Full text access may be available. Click article title to sign in or learn about subscription options.
  • Fuzzy-based rate control for real-time MPEG video

    Page(s): 504 - 516
    Save to Project icon | Request Permissions | Click to expandQuick Abstract | PDF file iconPDF (248 KB)  

    We propose a fuzzy logic-based control scheme for real-time motion picture expert group (MPEG) video to avoid long delay or excessive loss at the user-network interface (UNI) in an asynchronous transfer mode (ATM) network. The system consists of a shaper whose role is to smooth the MPEG output traffic to reduce the burstiness of the video stream. The input and output rates of the shaper buffer are controlled by two fuzzy logic-based controllers. To avoid a long delay at the shaper, the first controller aims to tune the output rate of the shaper in the video frame time scale based on the number of available transmission credits at the UNI and the occupancy of the shaper's buffer. Based on the average occupancy of the shaper's buffer and its variance, the second controller tunes the input rate to the shaper over a much larger time scale by applying a closed-loop MPEG encoding scheme. With this approach, the traffic enters the network at an almost constant bit rate (with a very small variation) allowing simple network management functions such as admission control and bandwidth allocation, while guaranteeing a relatively constant video quality since the encoding rate is changed only in critical periods when the shaper buffer “threatens” to overflow. The performance of the proposed scheme is evaluated through numerical tests on real video sequences View full abstract»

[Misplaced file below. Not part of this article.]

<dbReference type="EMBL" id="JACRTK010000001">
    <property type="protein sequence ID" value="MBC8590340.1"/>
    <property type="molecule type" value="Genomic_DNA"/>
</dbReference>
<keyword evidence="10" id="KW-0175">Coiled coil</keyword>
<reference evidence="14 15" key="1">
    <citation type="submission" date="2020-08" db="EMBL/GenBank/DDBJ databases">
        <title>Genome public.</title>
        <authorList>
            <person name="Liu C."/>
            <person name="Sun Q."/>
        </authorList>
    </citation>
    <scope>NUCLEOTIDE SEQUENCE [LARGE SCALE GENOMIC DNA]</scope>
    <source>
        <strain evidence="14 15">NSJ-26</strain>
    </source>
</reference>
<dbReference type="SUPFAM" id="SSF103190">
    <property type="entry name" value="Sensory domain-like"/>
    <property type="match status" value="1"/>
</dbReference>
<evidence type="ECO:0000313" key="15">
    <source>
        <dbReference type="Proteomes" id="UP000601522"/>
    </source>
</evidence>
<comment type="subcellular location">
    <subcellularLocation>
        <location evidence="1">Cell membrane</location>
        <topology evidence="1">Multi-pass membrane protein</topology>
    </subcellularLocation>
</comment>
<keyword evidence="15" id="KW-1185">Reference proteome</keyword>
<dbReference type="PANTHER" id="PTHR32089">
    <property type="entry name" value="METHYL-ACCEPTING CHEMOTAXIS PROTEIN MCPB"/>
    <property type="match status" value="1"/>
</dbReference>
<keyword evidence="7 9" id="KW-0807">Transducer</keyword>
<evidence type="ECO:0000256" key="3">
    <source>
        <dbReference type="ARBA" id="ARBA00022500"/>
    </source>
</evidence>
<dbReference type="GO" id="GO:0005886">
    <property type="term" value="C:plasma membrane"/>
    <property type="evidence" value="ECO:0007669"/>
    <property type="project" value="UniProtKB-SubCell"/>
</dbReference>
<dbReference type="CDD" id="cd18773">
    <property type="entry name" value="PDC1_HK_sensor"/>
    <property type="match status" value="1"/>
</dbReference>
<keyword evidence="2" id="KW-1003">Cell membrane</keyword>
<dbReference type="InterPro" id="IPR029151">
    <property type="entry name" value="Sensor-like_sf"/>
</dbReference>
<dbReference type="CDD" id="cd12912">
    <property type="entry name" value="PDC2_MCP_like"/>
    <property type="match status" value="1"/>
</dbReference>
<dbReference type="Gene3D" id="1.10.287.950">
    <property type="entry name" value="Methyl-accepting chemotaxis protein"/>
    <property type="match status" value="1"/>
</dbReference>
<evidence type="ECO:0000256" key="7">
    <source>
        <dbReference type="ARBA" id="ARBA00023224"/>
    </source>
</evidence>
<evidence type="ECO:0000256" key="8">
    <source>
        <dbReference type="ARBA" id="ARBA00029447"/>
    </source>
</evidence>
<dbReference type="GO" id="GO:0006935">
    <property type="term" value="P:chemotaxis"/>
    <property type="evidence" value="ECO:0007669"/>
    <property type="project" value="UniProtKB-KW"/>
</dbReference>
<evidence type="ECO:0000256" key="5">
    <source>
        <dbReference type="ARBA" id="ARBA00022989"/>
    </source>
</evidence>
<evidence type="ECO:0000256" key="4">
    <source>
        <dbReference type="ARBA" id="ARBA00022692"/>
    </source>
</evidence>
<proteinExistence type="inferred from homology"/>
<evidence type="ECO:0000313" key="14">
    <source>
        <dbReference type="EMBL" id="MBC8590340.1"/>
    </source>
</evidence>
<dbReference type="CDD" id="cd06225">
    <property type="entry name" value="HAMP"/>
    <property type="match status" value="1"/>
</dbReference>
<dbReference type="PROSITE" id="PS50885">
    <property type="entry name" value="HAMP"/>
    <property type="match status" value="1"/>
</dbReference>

Full text access may be available. Click article title to sign in or learn about subscription options.
  • Robust tracking enhancement of robot systems including motor dynamics: a fuzzy-based dynamic game approach

    Page(s): 538 - 552
    Save to Project icon | Request Permissions | Click to expandQuick Abstract | PDF file iconPDF (636 KB)  

    A robust tracking control design of robot systems including motor dynamics with parameter perturbation and external disturbance is proposed in this study via adaptive fuzzy cancellation technique. A minimax controller equipped with a fuzzy-based scheme is used to enhance the tracking performance in spite of system uncertainties and external disturbance. The design procedure is divided into three steps. At first, a linear nominal robotic control design is obtained via model reference tracking with desired eigenvalue assignment. Next, a fuzzy logic system is constructed and then tuned to eliminate the nonlinear uncertainties as possibly as it can to enhance the tracking robustness. Finally, a minimax control scheme is specified to optimally attenuate the worst-case effect of both the residue due to fuzzy cancellation and external disturbance to achieve a minimax tracking performance. In addition, an adaptive fuzzy-based dynamic game theory is introduced to solve the minimax tracking problem. The proposed method is appropriate for the robust tracking design of robotic systems with large parameter perturbation and external disturbance. A simulation example of a two-link robotic manipulator driven by DC motors is also given to demonstrate the effectiveness of proposed design method's tracking performance View full abstract»

    Full text access may be available. Click article title to sign in or learn about subscription options.
  • Interval regression analysis by quadratic programming approach

    Page(s): 473 - 481
    Save to Project icon | Request Permissions | Click to expandQuick Abstract | PDF file iconPDF (320 KB)